“I was 16 going on 17. And I had just been out here long enough that summer to know that I was going to stay and go to school out here, because I was going to be with Roy Milton. That was kind of a unique connection, and it lasted for the most of two years. Almost two years. Then when we got back east and we played Chicago, that’s when I experienced all the cold weather on the road as a young man. We were riding in Roy Milton’s bus.”
Back in Houston, Roy backed young blues belter Bobby “Blue” Bland on his swaggering 1955 platter “It’s My Life Baby” for Don Robey’s Duke Records. Working with Duke’s trumpet-blowing house bandleader was a pleasure. “Joe Scott was one of the foremost orchestrators of all time,” he says. “All those arrangements he put together behind Gatemouth, Johnny Otis, and Bobby ‘Blue’ Bland—he made that record company have a lot of class.
“Robey and his wife or his ex-wife, Miss Evelyn, Evelyn Johnson, they did the business part of it because he had a conglomerate there. He was booking, he had a booking agent there, then he had a nightclub, and he had the pressing plant. He didn’t have to go to downtown and get his records pressed. He could make his records, press ‘em, and have ‘em out in two weeks or a week or so.”
It was time for Gaines to assume a higher profile. “I was in Dallas with Roy Milton at the Empire Ballroom that was owned by Howard Lewis. Howard Lewis was a promoter also that promoted shows throughout Texas and Arkansas and Louisiana. He was a powerful man,” he says. “I was playing there with Roy Milton, and Jack Orchard out of New York, he was down there on business for Shaw Artists, Inc. Shaw was an agent out of New York that booked all the jazz. They booked the big doowop shows, those package shows. A lot of different kind of package shows. And when Jack Orchard got back in New York, he told them that he wanted to sign me.
“He put me on the road with a tour that was going out: Joe Turner, Joe Morris, and Faye Adams. Faye Adams had just left (Morris’) group, and they had a girl singer named Ursula Reed. She had a big voice like Faye Adams, and she used to have to sing that song because Joe Morris wrote that song, ‘Shake A Hand.’ So I made a tour with them, and when I got to Buffalo, I had been treated very bad, because I was young. Joe Morris was sort of probably doing all he could, as I look back on it. He was probably doing all he could do to keep a band together during that time—keep uniforms on ‘em and then travel job to job. They didn’t pay the band that much money back in those times.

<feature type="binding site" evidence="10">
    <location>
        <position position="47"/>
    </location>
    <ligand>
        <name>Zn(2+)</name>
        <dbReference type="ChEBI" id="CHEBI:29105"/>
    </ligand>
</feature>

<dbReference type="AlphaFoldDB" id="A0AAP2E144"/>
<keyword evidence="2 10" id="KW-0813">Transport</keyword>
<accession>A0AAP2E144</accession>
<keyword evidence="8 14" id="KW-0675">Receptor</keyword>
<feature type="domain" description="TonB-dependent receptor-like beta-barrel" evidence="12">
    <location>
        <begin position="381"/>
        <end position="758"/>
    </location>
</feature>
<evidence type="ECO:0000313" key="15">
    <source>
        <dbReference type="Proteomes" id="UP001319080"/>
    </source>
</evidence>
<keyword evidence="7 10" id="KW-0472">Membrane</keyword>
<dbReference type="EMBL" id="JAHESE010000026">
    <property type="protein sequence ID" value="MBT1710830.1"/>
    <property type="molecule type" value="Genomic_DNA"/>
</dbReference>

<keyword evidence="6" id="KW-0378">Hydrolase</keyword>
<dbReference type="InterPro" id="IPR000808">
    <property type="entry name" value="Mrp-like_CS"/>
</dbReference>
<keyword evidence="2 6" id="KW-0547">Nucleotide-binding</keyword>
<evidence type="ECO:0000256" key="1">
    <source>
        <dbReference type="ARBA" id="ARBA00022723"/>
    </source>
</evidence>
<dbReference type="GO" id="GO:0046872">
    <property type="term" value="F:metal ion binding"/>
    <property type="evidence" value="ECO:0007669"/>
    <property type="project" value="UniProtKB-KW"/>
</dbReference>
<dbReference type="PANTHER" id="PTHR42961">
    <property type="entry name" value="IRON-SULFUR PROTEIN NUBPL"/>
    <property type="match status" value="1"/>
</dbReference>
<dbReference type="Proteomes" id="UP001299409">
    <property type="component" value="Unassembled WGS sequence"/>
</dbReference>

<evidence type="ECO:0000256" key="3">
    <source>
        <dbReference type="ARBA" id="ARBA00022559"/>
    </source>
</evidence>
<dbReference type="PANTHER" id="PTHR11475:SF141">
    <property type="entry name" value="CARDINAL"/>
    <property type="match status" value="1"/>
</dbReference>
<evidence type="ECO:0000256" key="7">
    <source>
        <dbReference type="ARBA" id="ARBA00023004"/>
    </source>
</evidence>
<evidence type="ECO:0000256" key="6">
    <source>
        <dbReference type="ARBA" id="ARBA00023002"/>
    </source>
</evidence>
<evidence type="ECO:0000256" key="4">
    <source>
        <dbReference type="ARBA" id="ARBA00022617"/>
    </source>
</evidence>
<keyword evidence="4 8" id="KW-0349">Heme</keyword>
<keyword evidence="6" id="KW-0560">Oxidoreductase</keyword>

“I was doing all the work,” says Gaines. “You play the music and then you drive, and you’ve got to buy gas and keep the receipts. And sometimes you don’t get a receipt.” Roy was overdue for a change when he laid eyes on Chuck Willis, the blues shouter from Atlanta whose 1952-54 hits for Columbia’s OKeh subsidiary included “My Story,” “Don’t Deceive Me,” “You’re Still My Baby,” and the Latin-tinged “I Feel So Bad.”
“I used to play with a guy named Clarence,” says Gaines. “Clarence was a piano player, and he used to play and sing all of Chuck’s songs. He was my favorite piano player to play with, because he reminded me of the times that Clarence Hollimon was playing with his brother Sweets, and they were playing like Charles Brown. So with this guy, I could play Chuck Willis’ style, and it was a little more upgraded from just playing regular blues.
“Those times came to view when I saw Chuck on the bill in Buffalo, N.Y. I was sick of that band,” he says. “I went around to Chuck’s dressing room and told him that I used to play his music when I was in Houston, and that I was looking to change bands. I said, ‘I’m quitting this band tonight. I hear you’re going back to New York. I just need a ride back to New York because that’s where my agent is.’ We were with the same agent.
“In the course of driving back, Chuck said, ‘Well, you know, I’ve got to put another band together. I only have my piano player, so if you want to put a band together, this is your chance,’” says Roy, who took Chuck up on his offer. “Our first job when we left New York was in Washington, D.C., and then a little job outside of Washington, D.C. in a place called Alexandria, Virginia. In Alexandria was this drummer that came to see me named Courtney Woods. I said, ‘Well, Courtney, you played real good with us tonight.’ He played with us that night. I said, ‘You want to go on the road? I sure would like to take you on the road with me.’ So he said, ‘Yeah, I want to go on the road!’ So I hired Courtney there, and Courtney turned out to be my bookkeeper,” says Gaines. “He kept my books together and played drums, so he was working double like I did with Joe Morris.”
Using Willis’ combo, including Woods on drums, trumpeter Floyd Arceneaux, tenor saxist Carlos Bermudez, and pianist James Harris (the lone holdover from Chuck’s previous band), Gaines cut his 1956 debut single for Henry Stone’s Chart label in Miami. It twinned the houserocking “Loud Mouth Lucy” and an after-hours blues, “I’m Setting You Free.”
“We were working at a location that was about a week at this location. It was outside of Miami. That’s where I bought my wedding ring for my wife,” says Roy. “Henry Stone, he probably came out there because of Chuck Willis. And when he heard me, he said he wanted to record me in Miami before I left. And I said, ‘Of course!’ So that’s why he recorded two songs that Chuck wrote. He wrote that song ‘Loud Mouth Lucy,’ and he had recorded it before (in 1952). He sang on that song with me too. That’s him singing on the ride chorus.”